I was a little girl when Baldur’s Gate I and II released on the PC; my family didn’t play many non-educational games at the time, so it (like a lot of geek culture at that time and pop culture in general) passed me by. In the evangelical Christian culture I was brought up in, we were taught that Pokemon, which I did play, and Dungeons and Dragons, which I didn’t and wanted to, were gateways to the occult and sin and all kinds of spooky stuff. I only bring up this context to explain that I don’t have the twenty years of nostalgia everyone else does when it comes to this game. This is our Baldur’s Gate I & II review for Nintendo Switch.
I guess you can say this was my first exposure to Dungeons and Dragons. When I first got my hands on Dragon Age ten years ago, it was being described as a spiritual successor to Baldur’s Gate and you can see the influence on the later title. The story is standard if compelling fantasy fare and like in Dragon Age you recruit various party members in the quest of finding your true heritage. Sounds fun, right? Well, it would be if playing it handheld weren’t as much of a technical issue as it has been for me. (I prefer to keep my Switch in handheld mode.)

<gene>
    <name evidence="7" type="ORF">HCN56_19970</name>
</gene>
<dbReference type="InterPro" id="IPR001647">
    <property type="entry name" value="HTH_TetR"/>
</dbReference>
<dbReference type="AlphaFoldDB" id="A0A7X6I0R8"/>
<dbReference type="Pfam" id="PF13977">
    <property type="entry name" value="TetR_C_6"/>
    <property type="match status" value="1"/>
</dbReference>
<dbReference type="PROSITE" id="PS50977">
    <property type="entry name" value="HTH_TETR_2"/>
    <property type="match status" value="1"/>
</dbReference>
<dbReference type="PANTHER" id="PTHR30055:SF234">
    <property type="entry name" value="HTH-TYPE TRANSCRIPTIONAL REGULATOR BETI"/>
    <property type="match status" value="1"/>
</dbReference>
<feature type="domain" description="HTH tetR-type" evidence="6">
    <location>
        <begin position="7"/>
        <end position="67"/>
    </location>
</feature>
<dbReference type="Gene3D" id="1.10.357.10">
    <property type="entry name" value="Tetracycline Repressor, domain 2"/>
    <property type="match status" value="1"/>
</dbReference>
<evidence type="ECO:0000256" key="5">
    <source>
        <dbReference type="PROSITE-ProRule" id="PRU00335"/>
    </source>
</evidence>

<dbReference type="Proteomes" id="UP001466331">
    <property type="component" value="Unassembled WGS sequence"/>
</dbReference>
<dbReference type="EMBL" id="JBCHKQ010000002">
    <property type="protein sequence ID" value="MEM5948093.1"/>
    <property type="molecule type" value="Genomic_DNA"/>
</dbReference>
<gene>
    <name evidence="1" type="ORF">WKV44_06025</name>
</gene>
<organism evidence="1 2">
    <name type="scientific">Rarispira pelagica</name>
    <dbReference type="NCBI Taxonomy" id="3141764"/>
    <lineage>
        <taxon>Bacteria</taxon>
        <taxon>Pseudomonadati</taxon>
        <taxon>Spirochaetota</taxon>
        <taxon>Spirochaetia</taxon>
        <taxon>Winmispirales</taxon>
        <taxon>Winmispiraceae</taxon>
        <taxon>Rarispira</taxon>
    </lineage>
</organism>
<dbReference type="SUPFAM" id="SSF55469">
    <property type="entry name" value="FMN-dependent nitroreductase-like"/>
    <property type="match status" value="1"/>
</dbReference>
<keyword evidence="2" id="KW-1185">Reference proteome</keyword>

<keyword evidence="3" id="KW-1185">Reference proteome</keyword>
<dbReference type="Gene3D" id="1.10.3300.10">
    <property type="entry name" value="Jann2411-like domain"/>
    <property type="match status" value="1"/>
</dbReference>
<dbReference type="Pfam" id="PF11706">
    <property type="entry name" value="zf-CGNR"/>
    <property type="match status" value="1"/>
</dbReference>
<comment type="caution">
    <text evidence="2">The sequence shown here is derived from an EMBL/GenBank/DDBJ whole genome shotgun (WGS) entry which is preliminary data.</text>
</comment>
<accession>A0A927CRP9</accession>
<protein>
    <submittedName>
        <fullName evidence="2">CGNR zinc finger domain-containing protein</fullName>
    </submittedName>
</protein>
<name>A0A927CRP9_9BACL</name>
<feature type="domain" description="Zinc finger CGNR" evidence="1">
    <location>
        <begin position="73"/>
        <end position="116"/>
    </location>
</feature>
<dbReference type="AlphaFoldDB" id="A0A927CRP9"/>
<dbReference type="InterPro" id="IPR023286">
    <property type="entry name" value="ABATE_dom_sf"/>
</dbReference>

Right off the bat, I had to do a lot of technical tweaking before I could immerse myself in the game properly, which was a slight letdown. You will be reading a lot of text, although there’s the occasional voice acting which makes it slightly better on a gamer’s eye strain, but not by much. If you played this game two decades ago, it’s exactly as you remember as far as graphics are concerned; nothing has really been remastered and these are just simply Switch ports, which we have been seeing a flurry of lately. Occasionally very important things happen in the plot but due to the way it’s been ported at times it can be barely visible if you’re like me and tend to take your Switch on the go. I can’t tell if that’s the fault of the game itself, the way it’s been ported or the Switch hardware.
If you’re like me and have never played these classics before, this is an excellent time to pick them up, especially if you want to play these classics on-the-go. I have yet to try it in docked mode but recommend handheld mode with some caveats regarding the graphics and general presentation. Venture forth and give it a shot yourself.
Disclosure: I received a game key from the publisher for the purposes of this review.
Games It Plays Like: Icewind Dale: Enhanced Edition, Neverwinter Nights: Enhanced Edition